>the mechanic spend his/her time working on vehicles, not replacing
>tools. Saves money in the long run.
For the most part this is try, but WHY don't either one of these guys
make small box wrenches with really long handles? Why do I have to go
to the airplane tool guys (which charge a LOT more than Mac and Snap-On)
for such things? Also, the Snap-On flexible socket wrenches are kind of
poorly made compared with the German ones.
>I am curious how good the new Colbalt Tools for Home Depot are.
They are cheap, not very well finished, but seem okay. I have a couple
breaker bars from them which have held up okay to abuse.
"C'est un Nagra. C'est suisse, et tres, tres precis."
From: Built_Well on 23 Oct 2007 21:09
Today, I saw the best "lower price" floor jack yet. It's
a Husky at Home Depot for $40, and it lifts all the way
to 22 inches! It supports 3 tons, not like the
2-and-a-quarter or 2-and-a-half ton jacks.
In this price range, I thought I would have been limited
to 15.5 inches of lift at the most, but Home Depot and
Husky came through with 22 inches! Nobody lifts that
high for that little.
I would have preferred buying the $65 3.5-ton Michelin
floor jack at Sam's Club, but that sucker is big and heavy.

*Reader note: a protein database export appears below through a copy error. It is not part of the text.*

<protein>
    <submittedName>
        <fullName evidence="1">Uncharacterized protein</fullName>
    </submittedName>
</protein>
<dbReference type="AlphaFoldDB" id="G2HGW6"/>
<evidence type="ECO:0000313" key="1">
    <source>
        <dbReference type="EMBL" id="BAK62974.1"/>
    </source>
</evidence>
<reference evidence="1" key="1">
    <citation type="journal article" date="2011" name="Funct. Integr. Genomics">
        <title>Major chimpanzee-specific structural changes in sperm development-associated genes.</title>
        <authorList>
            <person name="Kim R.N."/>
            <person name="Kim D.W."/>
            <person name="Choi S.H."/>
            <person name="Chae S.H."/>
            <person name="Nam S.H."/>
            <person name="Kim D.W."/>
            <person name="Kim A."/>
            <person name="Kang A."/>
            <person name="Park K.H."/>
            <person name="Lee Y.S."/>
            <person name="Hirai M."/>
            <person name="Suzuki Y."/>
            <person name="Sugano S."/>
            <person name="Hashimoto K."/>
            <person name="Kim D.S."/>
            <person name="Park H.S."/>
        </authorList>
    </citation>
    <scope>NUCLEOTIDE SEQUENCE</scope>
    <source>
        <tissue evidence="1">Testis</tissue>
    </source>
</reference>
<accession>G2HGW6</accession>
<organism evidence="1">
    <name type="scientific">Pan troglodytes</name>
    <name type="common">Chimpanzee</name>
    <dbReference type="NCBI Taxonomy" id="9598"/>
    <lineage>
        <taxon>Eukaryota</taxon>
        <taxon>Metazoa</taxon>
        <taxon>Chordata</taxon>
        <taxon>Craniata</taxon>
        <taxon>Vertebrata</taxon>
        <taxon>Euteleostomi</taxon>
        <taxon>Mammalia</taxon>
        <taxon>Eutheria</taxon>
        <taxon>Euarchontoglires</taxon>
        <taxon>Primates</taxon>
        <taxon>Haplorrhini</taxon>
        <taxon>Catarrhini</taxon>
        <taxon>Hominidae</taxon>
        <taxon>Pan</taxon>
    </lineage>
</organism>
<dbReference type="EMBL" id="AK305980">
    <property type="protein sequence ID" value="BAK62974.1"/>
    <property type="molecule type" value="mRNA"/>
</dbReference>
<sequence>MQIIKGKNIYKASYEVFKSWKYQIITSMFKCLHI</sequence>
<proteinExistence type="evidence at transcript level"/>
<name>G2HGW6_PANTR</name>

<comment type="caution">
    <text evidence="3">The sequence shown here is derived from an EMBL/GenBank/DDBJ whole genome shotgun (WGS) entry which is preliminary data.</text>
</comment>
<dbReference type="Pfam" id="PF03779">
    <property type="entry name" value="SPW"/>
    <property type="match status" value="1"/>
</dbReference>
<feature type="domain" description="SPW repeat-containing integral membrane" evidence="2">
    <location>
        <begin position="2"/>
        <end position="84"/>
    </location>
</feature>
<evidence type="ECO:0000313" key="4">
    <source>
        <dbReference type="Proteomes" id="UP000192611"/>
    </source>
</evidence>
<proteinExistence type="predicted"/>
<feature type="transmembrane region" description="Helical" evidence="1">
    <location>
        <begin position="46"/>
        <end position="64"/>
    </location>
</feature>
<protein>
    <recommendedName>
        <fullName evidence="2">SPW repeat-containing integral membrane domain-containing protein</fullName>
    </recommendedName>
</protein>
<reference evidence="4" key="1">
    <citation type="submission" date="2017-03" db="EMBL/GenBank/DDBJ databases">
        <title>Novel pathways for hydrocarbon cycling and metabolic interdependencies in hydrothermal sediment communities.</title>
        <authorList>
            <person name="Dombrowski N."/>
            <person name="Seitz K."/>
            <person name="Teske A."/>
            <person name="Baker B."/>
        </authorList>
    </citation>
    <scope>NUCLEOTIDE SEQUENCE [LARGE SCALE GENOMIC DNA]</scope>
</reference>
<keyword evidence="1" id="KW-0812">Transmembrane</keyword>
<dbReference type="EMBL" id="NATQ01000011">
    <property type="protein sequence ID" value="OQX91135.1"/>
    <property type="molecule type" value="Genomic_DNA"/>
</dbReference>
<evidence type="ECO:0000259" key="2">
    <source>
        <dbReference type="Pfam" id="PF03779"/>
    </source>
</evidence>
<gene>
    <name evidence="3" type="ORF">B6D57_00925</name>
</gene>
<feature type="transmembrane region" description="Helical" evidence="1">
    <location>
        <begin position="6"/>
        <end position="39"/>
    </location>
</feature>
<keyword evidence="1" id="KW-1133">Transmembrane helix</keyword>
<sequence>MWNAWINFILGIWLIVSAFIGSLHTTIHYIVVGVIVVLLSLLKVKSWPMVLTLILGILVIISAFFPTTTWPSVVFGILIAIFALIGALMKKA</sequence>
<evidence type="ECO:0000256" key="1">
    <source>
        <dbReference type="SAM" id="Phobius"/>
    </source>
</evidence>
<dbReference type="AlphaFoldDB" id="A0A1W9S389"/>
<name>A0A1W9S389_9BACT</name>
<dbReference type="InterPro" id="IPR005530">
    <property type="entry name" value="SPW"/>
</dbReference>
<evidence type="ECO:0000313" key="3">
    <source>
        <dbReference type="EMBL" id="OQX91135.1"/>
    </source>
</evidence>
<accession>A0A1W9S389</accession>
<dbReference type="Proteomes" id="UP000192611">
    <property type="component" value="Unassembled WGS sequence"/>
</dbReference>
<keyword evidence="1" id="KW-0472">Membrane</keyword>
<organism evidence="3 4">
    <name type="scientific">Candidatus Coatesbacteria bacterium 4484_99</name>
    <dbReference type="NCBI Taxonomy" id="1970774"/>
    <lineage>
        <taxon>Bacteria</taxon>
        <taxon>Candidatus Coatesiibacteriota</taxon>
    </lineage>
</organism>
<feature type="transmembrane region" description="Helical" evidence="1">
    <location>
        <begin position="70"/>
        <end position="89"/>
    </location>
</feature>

I need something transportable since I'm living in an
apartment, and can't work on the car in our parking lot,
according to the contract.
I guess I gotta be like a guerilla mechanic and find
some place out of the way to work. Where have my
fellow guerilla mechanics found are good places to work?
Parking lots of neglected shopping centers?
Deserted, dead-end streets?
I'm wondering about this $80 Craftsman torque wrench
I picked up from Sears. How often do you all get your
home wrenches recalibrated? Never? Once a year?
Is it cost-prohibitive to get'em recalibrated?
If not, where would you go to get'em recalib'ed?
This Craftsman only has a one-year warranty, but
I'm sure re-calibrating is not part of the warranty.
The Husky torque wrench at Home Depot (made in Taiwan) has
a lifetime warranty, as does the O'Reilly wrench with
the brandname "Precision Tool." The AutoZone
torquer only has a 3-month warranty.
From: Built_Well on 23 Oct 2007 21:58
Forget answering the question about recalibrating torque wrenches.
I just read Tegger's informative FAQ on torquers. $75 to re-calibrate
one! Like Tegger, I'll just buy a new one.
Tegger, a lot of people have spun loose that model 44595 from Sears.
So I don't think it's your fault for damaging your original.
Read the reviews for that wrench at sears.com. Whole bunch of folks
complaining about that torquer.
From: Mark A on 23 Oct 2007 22:32
"Built_Well" <Built_Well_Toyota(a)hotmail.com> wrote in message
> Mike Romain, you are now playing rhetorical games like Mike A.
You said you did not understand why the Toyota manual recommends lowering
the car completely before final tightening of the lugnuts, while another
source said to tighten when the tires are barely touching the ground, but
still on the jacks.
I explained the difference, and why each made the recommendation they did,
and you say that I am playing rhetorical games? No, I am explaining the
difference to you in a most logical manner. Hopefully you will try a bit
harder to understand the differences and move on to another subject.